Kona coffee: Wikis


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From Wikipedia, the free encyclopedia

Kona coffee is the market name for coffee (Coffea arabica) cultivated on the slopes of Hualalai and Mauna Loa in the North and South Kona Districts of the Big Island of Hawaii. This coffee has developed a reputation that has made it one of the most expensive and sought-after coffees in the world. Only coffee from the Kona Districts can be legally described as "Kona". The unique Kona weather pattern of sunny mornings, cloud cover or rain in the afternoons, little wind and mild nights combined with porous, mineral rich volcanic soil, creates favorable coffee growing conditions. The Hawaiian translation for the word "Coffee" is Kope, pronounced "co-Pay"..[1]



Samuel Ruggles brought coffee to the Kona District in 1828

The coffee plant was first brought to Kona in 1828 by Samuel Reverend Ruggles, from Brazilian cuttings,[2]:9 although it was not until much later in that century that it became a consistent and worthwhile crop. It was grown on large plantations, but the 1899 world coffee market crash caused plantation owners to have to lease out their land to their workers.[2]:70 Most of these workers were originally from Japan, originally brought in to work on large sugarcane plantations. They worked their leased parcels of between 5 and 12 acres as family concerns, producing large, quality coffee crops.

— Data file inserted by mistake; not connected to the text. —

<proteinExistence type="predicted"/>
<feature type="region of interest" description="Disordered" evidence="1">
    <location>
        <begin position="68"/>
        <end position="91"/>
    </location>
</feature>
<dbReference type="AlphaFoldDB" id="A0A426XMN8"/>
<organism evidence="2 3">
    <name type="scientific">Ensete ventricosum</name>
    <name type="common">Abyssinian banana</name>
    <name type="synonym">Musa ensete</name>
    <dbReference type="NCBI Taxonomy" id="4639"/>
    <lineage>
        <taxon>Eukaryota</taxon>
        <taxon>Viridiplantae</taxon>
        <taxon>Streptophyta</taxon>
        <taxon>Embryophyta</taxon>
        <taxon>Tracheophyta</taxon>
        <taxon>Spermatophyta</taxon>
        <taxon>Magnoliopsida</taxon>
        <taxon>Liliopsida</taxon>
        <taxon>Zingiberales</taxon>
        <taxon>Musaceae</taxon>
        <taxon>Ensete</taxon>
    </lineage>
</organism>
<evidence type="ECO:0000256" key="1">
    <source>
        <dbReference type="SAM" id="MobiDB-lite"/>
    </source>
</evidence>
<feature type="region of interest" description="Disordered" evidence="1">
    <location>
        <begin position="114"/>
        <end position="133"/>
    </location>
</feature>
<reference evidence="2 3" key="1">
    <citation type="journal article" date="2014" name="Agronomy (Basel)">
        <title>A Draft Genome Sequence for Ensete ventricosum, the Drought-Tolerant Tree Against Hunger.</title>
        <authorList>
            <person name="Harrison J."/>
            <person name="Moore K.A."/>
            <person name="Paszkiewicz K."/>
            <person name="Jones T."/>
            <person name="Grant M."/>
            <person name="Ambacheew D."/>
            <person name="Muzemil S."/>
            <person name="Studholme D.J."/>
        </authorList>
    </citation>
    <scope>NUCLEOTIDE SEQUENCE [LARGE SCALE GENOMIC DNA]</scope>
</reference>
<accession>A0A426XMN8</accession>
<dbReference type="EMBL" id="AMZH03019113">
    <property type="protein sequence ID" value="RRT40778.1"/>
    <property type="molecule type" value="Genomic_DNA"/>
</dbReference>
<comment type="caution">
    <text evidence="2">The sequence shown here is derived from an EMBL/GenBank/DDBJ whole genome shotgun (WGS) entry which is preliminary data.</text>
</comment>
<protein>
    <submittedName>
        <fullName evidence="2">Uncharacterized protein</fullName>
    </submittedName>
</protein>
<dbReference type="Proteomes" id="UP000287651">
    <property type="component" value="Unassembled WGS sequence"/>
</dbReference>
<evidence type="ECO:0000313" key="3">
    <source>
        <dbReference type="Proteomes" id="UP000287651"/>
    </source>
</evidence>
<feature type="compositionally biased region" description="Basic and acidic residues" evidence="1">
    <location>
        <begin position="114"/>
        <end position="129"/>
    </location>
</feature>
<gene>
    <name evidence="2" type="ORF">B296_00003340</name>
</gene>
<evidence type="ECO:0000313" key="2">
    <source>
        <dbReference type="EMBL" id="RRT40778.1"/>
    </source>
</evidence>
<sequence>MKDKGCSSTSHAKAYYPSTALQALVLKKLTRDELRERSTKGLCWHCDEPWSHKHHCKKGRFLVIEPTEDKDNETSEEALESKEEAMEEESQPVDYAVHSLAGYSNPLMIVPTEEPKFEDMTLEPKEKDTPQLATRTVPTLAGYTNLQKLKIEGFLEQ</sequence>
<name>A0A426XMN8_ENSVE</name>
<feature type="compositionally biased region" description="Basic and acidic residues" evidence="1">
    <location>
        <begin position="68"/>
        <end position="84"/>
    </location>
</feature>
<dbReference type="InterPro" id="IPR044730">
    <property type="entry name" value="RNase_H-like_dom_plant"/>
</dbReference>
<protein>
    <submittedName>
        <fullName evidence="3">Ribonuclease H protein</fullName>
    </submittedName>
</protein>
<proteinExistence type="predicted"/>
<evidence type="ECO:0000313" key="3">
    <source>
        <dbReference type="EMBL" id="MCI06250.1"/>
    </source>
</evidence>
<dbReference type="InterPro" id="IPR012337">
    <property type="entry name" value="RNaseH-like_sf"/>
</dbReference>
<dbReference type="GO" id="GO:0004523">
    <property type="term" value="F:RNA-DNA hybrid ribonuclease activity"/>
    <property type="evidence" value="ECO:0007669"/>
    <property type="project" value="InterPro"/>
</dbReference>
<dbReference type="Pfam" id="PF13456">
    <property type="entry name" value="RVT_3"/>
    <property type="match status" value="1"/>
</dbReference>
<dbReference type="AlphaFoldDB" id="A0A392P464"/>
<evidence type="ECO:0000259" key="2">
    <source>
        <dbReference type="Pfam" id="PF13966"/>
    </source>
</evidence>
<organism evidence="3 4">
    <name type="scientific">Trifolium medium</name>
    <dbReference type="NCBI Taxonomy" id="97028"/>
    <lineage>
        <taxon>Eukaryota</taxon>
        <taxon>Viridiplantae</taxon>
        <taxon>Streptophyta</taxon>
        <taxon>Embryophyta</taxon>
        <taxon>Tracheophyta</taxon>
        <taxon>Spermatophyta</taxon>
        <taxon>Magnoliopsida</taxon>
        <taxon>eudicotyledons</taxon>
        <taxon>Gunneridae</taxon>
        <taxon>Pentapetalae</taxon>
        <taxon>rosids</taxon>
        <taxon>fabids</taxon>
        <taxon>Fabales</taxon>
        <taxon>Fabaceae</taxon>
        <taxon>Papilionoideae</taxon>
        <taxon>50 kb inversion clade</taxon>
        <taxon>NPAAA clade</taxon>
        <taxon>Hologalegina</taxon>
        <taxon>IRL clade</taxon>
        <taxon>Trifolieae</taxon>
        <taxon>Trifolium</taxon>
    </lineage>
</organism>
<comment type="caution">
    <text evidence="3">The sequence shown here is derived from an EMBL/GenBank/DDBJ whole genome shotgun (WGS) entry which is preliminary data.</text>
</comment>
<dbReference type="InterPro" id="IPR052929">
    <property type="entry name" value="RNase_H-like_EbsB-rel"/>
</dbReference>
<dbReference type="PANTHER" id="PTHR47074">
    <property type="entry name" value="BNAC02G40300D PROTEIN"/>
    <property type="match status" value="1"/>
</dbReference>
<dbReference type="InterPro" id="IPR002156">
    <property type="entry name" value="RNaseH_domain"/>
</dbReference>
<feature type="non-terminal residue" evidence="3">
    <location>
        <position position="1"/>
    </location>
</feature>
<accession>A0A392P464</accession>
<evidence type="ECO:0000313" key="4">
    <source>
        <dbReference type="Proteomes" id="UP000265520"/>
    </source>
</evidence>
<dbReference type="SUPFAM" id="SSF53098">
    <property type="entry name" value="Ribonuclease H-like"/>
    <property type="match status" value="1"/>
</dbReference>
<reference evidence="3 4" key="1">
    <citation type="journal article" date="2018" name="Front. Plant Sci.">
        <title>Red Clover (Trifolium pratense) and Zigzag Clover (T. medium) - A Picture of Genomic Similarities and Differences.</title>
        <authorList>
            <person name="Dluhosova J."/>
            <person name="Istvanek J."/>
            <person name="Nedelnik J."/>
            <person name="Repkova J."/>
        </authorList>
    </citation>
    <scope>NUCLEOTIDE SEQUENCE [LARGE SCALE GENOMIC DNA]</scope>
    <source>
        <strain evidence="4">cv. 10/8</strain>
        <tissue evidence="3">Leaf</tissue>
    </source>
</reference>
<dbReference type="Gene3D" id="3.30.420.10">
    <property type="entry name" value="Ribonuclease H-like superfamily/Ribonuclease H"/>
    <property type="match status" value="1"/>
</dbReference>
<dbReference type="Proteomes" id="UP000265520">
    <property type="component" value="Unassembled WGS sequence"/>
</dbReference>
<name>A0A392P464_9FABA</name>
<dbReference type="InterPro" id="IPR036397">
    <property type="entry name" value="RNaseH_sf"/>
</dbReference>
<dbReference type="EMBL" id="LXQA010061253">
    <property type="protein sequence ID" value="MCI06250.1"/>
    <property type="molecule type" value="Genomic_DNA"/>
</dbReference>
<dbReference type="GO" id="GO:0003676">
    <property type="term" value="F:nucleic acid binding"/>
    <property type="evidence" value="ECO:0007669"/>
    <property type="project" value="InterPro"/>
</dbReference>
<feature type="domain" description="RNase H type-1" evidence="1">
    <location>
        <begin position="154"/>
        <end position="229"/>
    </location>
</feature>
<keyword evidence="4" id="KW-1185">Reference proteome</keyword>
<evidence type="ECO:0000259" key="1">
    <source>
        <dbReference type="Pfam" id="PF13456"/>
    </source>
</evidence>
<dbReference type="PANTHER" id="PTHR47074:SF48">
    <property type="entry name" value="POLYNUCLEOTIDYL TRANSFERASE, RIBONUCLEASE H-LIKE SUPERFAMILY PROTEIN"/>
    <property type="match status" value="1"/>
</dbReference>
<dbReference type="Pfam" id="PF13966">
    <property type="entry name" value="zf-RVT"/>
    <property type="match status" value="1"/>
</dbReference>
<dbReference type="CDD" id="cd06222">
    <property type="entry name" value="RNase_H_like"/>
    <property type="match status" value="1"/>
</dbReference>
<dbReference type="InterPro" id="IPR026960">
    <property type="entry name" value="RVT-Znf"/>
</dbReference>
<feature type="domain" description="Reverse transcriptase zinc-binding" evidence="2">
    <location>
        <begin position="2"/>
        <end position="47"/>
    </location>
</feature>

The tradition of running family farms has continued throughout Kona. The Japanese-origin families have been joined by Filipinos, mainland Americans, and Europeans. There are approximately 800 Kona coffee farms, with an average farm size of less than 5 acres (20,000 m2). In 1997 the total Kona coffee area was 2,290 acres (9 km2) and green coffee production just over two million pounds.

Growing and processing

Kona coffee blooms in February and March. Small white flowers cover the tree and are known as Kona Snow. In April, green berries begin to appear on the trees. By late August, red fruit, called "cherry" because of the resemblance of the ripe berry to a cherry fruit, start to ripen for picking. Each tree will be hand-picked several times between August and January, and provides around 20-30 pounds of cherry.